Eight miles north of Decatur, Nebraska, on the Omaha Indian Reservation, is a hill overlooking the Missouri River. At its summit is a mound of dirt nearly 45 feet high, marking the burial place of the great Omaha Indian Chief Blackbird. The honored Indian Chief was buried here sitting upright on his favorite horse. Back in 1804, Lewis and Clark visited this gravesite, leaving behind decorations to commemorate him.
Blackbird Hill is said to be haunted and every year dozens of people gather at the site, on October 17. However, it is not the ghost of Chief Blackbird who lingers here, but rather that of a young woman murdered upon this hill more than a century and a half ago.
The story begins with a young couple back east who had fallen in love in the early 1840s. When the boy finished his schooling, he planned to travel abroad and then return to marry the young girl.
However, the boy never returned from his trip abroad. The devastated young girl waited for several years, but she finally gave him up for dead and married another man. Soon, the newlyweds headed west, eventually settling in northeast Nebraska, atop Blackbird Hill.
On October 17, 1849, the young girl was astounded when she saw her old fiancé walking up the winding path from the Missouri River to her small cabin. He, too was surprised, having no idea that she lived there.
Overjoyed to see him, she confessed that she had never stopped loving him and only married the other man because she thought he was dead. He then began to convey the tale of his previous years. When traveling abroad, he was shipwrecked but managed to survive. However, it took him almost five years to get back to America. When he arrived home, he was saddened to find that his mother had died and his fiancée had married another man and moved west. Setting out to find her, he joined a wagon train and headed for California, searching everywhere along the way for his long-lost love.
By the time he reached the west coast, he had failed to find her, and heartbroken, he began the long journey home, traveling along the Missouri River. Landing one day at the foot of Blackbird Hill, he saw the winding path up the slope and decided to follow it. That’s when fate intervened and brought the long-lost pair back together.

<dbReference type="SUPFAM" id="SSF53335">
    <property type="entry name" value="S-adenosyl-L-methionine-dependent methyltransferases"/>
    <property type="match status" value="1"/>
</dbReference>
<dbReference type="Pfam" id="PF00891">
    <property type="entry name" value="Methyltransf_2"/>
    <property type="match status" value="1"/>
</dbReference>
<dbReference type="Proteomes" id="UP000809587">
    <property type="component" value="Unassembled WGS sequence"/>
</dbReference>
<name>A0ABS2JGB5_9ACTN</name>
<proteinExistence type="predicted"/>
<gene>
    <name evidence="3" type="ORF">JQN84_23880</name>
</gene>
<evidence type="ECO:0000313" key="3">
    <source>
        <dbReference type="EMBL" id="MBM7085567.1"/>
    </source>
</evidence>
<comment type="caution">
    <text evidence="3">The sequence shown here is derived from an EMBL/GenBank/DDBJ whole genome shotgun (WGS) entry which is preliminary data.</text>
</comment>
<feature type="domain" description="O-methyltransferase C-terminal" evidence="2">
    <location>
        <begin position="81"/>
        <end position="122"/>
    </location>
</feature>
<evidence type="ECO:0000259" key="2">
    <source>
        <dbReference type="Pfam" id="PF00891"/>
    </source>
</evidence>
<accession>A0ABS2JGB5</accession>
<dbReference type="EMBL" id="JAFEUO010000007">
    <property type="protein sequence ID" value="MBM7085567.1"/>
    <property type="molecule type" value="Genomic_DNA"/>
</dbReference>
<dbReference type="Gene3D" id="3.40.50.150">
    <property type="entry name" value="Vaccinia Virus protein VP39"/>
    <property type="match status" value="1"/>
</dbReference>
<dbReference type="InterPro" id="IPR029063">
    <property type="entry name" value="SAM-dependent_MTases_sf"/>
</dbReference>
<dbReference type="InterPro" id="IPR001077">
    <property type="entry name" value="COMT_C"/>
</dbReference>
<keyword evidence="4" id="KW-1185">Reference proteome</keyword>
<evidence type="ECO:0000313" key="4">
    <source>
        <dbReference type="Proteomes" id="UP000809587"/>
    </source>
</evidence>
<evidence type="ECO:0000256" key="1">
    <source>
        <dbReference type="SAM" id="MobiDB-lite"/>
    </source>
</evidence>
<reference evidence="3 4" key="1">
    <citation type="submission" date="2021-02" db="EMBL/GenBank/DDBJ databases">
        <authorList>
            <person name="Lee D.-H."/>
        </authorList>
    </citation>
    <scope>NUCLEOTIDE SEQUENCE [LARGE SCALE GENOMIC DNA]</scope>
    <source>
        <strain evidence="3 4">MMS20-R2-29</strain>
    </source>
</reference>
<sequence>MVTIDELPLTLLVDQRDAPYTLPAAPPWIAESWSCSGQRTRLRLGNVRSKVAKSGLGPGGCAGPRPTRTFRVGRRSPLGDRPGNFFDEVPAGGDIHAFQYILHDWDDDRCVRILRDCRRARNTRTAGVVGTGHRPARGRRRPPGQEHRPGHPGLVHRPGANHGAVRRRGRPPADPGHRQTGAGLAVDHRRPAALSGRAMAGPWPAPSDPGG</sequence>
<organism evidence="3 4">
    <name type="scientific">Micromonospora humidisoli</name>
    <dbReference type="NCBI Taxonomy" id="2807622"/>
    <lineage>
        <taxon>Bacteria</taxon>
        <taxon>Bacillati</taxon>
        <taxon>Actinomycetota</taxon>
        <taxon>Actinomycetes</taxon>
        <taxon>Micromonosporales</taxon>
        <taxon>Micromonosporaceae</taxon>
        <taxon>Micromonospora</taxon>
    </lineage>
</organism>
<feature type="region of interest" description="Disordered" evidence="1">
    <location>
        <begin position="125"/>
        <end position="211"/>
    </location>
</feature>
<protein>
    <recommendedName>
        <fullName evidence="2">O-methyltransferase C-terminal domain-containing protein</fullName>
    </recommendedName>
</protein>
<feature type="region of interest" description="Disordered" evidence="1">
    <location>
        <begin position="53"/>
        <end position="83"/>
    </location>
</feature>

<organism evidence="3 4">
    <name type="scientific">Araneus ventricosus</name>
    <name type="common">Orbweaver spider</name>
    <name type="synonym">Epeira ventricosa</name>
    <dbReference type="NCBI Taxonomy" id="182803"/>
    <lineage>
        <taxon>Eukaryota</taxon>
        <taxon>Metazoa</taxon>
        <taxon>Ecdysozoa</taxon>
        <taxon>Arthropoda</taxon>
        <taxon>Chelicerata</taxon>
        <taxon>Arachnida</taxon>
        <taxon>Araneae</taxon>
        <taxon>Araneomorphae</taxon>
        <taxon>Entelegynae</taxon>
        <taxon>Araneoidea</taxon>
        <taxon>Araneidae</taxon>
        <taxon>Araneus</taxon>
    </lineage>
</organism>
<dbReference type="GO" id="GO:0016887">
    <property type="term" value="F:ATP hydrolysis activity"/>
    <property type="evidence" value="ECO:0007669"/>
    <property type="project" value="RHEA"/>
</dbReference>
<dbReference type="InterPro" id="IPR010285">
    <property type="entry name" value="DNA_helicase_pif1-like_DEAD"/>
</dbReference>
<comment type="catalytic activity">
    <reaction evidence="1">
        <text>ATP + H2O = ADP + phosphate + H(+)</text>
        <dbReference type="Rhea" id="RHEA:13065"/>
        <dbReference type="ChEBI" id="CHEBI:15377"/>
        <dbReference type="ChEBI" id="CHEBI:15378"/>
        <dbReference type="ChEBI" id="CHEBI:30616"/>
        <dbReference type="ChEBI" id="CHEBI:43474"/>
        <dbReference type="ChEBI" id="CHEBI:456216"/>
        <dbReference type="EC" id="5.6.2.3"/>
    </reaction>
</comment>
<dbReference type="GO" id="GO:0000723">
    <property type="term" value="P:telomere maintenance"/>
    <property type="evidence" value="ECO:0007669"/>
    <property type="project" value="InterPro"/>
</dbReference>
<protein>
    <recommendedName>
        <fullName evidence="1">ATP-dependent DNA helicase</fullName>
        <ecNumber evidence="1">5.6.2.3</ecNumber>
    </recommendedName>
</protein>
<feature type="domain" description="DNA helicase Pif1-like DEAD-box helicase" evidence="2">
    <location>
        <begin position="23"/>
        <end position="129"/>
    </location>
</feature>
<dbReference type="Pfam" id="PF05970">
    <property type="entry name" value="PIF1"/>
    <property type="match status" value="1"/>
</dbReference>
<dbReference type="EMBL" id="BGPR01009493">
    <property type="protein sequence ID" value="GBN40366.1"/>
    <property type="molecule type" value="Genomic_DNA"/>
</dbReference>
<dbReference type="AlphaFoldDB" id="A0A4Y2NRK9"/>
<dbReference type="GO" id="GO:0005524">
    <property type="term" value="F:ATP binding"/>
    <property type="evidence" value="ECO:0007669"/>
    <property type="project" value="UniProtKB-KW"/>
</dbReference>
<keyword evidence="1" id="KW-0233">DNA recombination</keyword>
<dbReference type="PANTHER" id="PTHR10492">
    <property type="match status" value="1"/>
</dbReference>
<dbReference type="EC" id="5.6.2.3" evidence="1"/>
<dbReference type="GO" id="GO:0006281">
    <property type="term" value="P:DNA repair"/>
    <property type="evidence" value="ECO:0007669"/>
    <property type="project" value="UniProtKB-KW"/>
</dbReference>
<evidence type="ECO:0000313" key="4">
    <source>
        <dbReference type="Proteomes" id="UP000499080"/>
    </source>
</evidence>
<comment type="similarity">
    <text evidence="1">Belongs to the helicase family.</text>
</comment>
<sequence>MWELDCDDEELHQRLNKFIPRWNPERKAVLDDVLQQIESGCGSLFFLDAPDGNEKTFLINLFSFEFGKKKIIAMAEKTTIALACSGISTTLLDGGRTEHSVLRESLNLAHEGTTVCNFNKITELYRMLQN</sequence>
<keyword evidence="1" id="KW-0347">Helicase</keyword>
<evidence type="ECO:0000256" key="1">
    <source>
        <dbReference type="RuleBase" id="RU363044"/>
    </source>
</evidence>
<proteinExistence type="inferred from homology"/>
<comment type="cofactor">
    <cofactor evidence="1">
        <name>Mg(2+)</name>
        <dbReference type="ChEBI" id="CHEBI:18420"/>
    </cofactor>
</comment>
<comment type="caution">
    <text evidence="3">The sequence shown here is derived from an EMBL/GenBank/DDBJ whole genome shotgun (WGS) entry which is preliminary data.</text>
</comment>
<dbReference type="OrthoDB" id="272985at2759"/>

The girl told him that when her husband returned home, she would tell him that she wished to be released from her marriage vows so they could leave together the next morning. Giving the couple time to discuss the situation, the young man hid in the nearby woods. When the woman’s husband returned home, she explained the situation, but he did not want her to leave and, at first, begged her to stay. When she refused, he began to get angry and soon attacked her with his hunting knife. Screaming, she fell to the floor. The husband then dropped the knife and gathered up his bleeding wife. With her in his arms, he ran to the cliff at the top of the hill and jumped with her into the river far below.
Giving chase, the young man arrived at the hill just in time to see the man leap from the summit and to hear the woman’s final scream of agony. Collapsing with grief, the young man began to wander the hills aimlessly until he was finally found ragged and half-starved by a group of Omaha Indians. Delirious and unable to speak, the Indians carried the man back to their village, where he stayed until he could recover enough to travel.
Today, the path from the cabin to the cliff edge is barren. Even more than 150 years later, no plant life will grow on the path that led to the woman’s death. And, according to the legend, each year, on October 17, the woman’s chilling screams can be heard at the top of the hill. Over the years, dozens of people have reportedly heard her cries of terror.
The Omaha Indian Reservation is located in northeastern Nebraska, just west of Highway 75. Blackbird Hill is eight miles north of Decatur along the Missouri River. The hill is inside the Omaha reservation and not open to the public, but you can climb a nearby scenic overlook to view the river below.
© Kathy Weiser-Alexander/Legends of America, updated November 2021.
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